As you can see, the page is listening for a message with an init action, which Magnolia sends when it fully loaded the iframe. With init action we get the correlationId that prevents mixing up messages between the different javascriptField fields.

We also get the current value of the field inside the state object as well as its defaultValue if specified in the dialog definition.

The page also observes changes to the input field and triggers a message to its Magnolia parent window with three parameters:

  • changeValue as action

  • correlationId from init action

  • value as new value from input

After referencing the dialog in a page or component definition you should see the new colorField when editing content.

Low-code development

Simplify and speed up development with Magnolia using file-based configuration.

More Features

Field Validation

javascriptField can use regular Magnolia validators to check field values. If an invalid value was entered into the field, the page would receive an errorMessage as action.

Java

emailField:
 label: Email field
 $type: javascriptField
 fieldScript: /ui-framework-javascript-examples/webresources/emailField.html
 height: 40
 validators:
   email:
     $type: emailValidator
     errorMessage: Please enter a valid email address

Parameters Object

You can also pass various parameters to your iframe, for example, a background color.

Java

withParameters:
 label: With parameters
 $type: javascriptField
 fieldScript: /ui-framework-javascript-examples/webresources/withParameters.html
 height: 40
 parameters:
   background: blue

Do you remember the init action message we listened to in the color picker example? Data passed to the withParameters.html iframe will be extended with the parameters object.

Java

{
 action: 'init';
 correlationId: '550';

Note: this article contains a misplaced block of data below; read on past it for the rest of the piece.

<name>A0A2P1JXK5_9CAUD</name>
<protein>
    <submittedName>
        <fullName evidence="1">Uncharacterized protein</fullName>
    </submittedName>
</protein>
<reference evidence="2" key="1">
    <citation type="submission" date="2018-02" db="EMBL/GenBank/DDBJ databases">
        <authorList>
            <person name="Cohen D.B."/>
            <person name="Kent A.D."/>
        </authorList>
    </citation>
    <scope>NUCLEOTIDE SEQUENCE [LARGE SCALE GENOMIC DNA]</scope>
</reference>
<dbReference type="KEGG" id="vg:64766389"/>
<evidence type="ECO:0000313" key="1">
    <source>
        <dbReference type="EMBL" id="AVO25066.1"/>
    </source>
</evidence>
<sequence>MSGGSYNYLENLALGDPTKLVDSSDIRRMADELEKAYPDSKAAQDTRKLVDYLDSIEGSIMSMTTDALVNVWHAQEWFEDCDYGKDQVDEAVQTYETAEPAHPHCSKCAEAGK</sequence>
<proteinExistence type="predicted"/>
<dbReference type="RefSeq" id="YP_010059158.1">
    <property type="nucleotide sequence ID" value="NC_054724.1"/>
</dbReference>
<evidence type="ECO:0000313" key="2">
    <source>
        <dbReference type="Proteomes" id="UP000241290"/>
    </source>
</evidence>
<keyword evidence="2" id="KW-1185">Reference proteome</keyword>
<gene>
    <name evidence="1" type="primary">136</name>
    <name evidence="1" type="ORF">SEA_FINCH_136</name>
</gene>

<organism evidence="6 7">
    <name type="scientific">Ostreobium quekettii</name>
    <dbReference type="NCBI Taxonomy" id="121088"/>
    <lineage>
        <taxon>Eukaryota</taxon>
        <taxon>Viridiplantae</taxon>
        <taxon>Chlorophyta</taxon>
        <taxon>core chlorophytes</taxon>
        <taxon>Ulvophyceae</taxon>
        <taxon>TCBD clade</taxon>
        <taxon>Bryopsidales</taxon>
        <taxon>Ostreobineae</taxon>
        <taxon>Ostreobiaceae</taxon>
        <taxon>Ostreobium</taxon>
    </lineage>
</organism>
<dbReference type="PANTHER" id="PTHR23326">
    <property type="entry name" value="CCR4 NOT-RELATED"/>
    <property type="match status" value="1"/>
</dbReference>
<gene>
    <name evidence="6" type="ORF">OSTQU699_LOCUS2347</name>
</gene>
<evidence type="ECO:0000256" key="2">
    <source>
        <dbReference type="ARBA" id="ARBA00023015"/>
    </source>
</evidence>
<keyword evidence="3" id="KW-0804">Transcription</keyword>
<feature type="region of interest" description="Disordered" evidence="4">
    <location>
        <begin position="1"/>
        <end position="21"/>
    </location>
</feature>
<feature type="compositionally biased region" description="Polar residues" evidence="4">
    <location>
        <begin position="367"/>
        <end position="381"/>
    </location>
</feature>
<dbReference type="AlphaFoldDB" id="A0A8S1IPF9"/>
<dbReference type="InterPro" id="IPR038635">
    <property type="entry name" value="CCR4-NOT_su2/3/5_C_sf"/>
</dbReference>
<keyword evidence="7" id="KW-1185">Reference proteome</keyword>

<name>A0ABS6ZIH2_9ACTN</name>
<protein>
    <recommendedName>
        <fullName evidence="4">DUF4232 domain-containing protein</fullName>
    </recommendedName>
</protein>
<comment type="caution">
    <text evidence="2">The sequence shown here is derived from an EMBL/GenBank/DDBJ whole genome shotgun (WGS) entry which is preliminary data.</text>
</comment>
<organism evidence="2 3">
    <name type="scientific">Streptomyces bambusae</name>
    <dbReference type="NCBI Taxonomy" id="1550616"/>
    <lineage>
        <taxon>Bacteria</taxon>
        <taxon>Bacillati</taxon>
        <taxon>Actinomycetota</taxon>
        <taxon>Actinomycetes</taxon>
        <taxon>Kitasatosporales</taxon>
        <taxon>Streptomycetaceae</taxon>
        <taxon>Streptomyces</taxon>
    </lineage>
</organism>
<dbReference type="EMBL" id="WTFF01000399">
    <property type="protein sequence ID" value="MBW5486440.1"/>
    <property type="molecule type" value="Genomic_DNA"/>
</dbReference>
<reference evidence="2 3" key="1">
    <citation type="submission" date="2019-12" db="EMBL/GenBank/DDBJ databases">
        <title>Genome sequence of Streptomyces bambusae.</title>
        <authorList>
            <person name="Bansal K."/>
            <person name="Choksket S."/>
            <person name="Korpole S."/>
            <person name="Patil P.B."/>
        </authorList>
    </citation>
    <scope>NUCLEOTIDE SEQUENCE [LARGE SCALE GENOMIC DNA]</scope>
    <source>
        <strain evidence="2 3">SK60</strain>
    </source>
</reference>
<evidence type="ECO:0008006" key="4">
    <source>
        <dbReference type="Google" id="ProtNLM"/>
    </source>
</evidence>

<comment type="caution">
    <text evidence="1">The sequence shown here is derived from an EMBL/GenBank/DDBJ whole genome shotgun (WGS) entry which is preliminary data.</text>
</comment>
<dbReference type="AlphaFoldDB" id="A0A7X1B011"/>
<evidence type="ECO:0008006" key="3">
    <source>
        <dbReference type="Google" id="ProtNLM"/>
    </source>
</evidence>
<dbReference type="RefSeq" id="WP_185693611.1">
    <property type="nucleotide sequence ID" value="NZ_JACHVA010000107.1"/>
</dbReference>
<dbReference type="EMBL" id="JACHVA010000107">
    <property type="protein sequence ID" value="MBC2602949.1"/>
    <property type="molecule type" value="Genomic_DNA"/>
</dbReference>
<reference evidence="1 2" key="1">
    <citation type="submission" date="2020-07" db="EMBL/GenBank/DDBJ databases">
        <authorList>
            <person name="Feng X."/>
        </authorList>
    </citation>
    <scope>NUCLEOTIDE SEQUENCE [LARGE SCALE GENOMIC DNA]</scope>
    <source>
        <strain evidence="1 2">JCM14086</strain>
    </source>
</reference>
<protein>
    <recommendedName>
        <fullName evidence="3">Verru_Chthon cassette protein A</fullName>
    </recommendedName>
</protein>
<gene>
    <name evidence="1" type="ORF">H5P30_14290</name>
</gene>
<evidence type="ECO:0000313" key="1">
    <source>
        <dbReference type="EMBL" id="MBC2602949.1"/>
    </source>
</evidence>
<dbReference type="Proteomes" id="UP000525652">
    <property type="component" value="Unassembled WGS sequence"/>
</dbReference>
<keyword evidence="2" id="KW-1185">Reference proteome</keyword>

formFields: [];
 height: '40.0px';
 parameters: {
   background: 'blue';
 }
}

This allows us to access parameters using:

Java

event.data.state.parameters.background

Conditional Forms

Changes to any of the dialog fields trigger a change action updating the formFields object.

Java

event.data.state.formFields

The formFields object contains the current values of all dialog fields. By continuously updating javascriptField with all current values, you are able to build conditional forms.

This functionality could, for example, be used for product and color choosers. Users can choose from a different set of colors for product A than for product B.

Availability

The JavaScript Dialog Fields module is available in the Magnolia Marketplace. For a set of examples covering all action types take a look at the Light Module ui-framework-javascript-examples.

Now feel free to try the new field type in your project.

About the Author

Bartosz Staryga Front-End Solution Architect at Magnolia

Bartosz is an expert in headless content management and front-end development at Magnolia. He designs and develops new Magnolia features and supports customers with their headless implementations from content types to APIs to integrations. Bartosz enjoys building new things and seeing them in action. He is also a trainer for Magnolia’s Headless training.

Read more